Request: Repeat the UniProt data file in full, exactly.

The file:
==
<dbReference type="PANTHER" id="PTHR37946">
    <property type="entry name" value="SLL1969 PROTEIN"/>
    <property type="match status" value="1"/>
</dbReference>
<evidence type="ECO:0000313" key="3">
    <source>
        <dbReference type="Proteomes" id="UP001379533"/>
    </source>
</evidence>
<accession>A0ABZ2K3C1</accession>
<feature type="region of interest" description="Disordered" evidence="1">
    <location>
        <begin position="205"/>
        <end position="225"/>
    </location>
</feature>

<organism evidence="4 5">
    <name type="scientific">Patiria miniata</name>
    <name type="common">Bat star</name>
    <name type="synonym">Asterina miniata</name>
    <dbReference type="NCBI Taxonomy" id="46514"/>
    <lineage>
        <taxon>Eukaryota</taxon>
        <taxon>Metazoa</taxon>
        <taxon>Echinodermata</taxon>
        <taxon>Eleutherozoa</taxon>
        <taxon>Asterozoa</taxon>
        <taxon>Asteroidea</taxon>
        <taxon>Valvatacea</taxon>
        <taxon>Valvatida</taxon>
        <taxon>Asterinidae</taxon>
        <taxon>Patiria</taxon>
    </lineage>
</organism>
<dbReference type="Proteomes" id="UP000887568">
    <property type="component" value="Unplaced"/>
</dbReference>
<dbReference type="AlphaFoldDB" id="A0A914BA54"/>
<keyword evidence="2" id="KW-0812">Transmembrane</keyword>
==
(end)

<dbReference type="PANTHER" id="PTHR37946">
    <property type="entry name" value="SLL1969 PROTEIN"/>
    <property type="match status" value="1"/>
</dbReference>
<evidence type="ECO:0000313" key="3">
    <source>
        <dbReference type="Proteomes" id="UP001379533"/>
    </source>
</evidence>
<accession>A0ABZ2K3C1</accession>
<feature type="region of interest" description="Disordered" evidence="1">
    <location>
        <begin position="205"/>
        <end position="225"/>
    </location>
</feature>

<organism evidence="4 5">
    <name type="scientific">Patiria miniata</name>
    <name type="common">Bat star</name>
    <name type="synonym">Asterina miniata</name>
    <dbReference type="NCBI Taxonomy" id="46514"/>
    <lineage>
        <taxon>Eukaryota</taxon>
        <taxon>Metazoa</taxon>
        <taxon>Echinodermata</taxon>
        <taxon>Eleutherozoa</taxon>
        <taxon>Asterozoa</taxon>
        <taxon>Asteroidea</taxon>
        <taxon>Valvatacea</taxon>
        <taxon>Valvatida</taxon>
        <taxon>Asterinidae</taxon>
        <taxon>Patiria</taxon>
    </lineage>
</organism>
<dbReference type="Proteomes" id="UP000887568">
    <property type="component" value="Unplaced"/>
</dbReference>
<dbReference type="AlphaFoldDB" id="A0A914BA54"/>
<keyword evidence="2" id="KW-0812">Transmembrane</keyword>